Telecom Italia Mobile (TIM) officially launches its complete GSM service on Friday, October 18, becoming the first mobile carrier licensed to operate nationwide. The launch is months behind schedule because of regulatory obstacles only now surmounted by TIM?s parent, Telecom Italia, which recently relinquished part of its equity holding in an incumbent LEC, Brasil Telecom. TIM enters the market with 1,000 sale outlets and an aggressive marketing strategy geared not only to attracting new users but also to poaching customers from the competition. National and international roaming is available to prepaid as well as postpaid customers, as is GPRS for data transmission. Access to GPRS will be free until the end of this year as part of a special promotion that also includes free calls between TIM phones, discounts for postpaid users and additional credits for prepaid in different service plans. Customers who prefer not to be locked into a specific plan can ask for rebates or discounts according to usage each month, and can switch from postpaid to prepaid or vice-versa while keeping the same number. Management says the idea is to add value to prepaid service.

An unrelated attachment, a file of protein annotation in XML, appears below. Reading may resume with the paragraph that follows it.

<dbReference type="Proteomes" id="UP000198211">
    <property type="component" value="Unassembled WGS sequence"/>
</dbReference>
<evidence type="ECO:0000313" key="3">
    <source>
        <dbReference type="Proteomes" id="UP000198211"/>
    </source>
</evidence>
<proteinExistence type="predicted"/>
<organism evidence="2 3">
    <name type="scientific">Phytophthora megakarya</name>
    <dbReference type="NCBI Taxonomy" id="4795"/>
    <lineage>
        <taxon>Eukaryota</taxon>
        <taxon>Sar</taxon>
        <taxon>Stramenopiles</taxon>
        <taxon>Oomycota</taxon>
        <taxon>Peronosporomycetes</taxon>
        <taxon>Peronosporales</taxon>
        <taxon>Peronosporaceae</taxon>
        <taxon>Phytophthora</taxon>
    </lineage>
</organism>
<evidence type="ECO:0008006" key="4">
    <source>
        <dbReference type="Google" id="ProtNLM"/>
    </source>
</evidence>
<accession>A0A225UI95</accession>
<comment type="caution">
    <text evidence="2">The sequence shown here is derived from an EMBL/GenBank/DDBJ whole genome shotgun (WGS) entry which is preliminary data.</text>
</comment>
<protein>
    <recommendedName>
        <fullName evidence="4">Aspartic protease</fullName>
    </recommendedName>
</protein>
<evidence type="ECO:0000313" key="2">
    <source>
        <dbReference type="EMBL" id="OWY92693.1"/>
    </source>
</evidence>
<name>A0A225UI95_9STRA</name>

TIM Brazil?s new GSM service will eventually cover the entire country but currently it?s available in 94 cities in Rio de Janeiro, the North, Center-West, part of the South, and São Paulo. The goal is to have 200,000-300,000 customers by the end of 2002 and 1.5 million by the end of 2003. Next year it plans to overlay GSM on top of its existing TDMA network in the South, Northeast and Minas Gerais (Maxitel). Customers who switch from TDMA to GSM will be able to keep the same number. TIM has some 5m TDMA customers nationwide and has invested 1bn US Dollars in GSM to date, installing 1,952 base stations (many shared with other operators) as well as two call centers specifically for GSM with a total of 470 agents. It has signed an infrastructure and network sharing agreement with Oi, Telemar?s GSM service, guaranteeing roaming throughout Region I (covered by Oi) for local calls in areas where TIM as yet has no base stations of its own.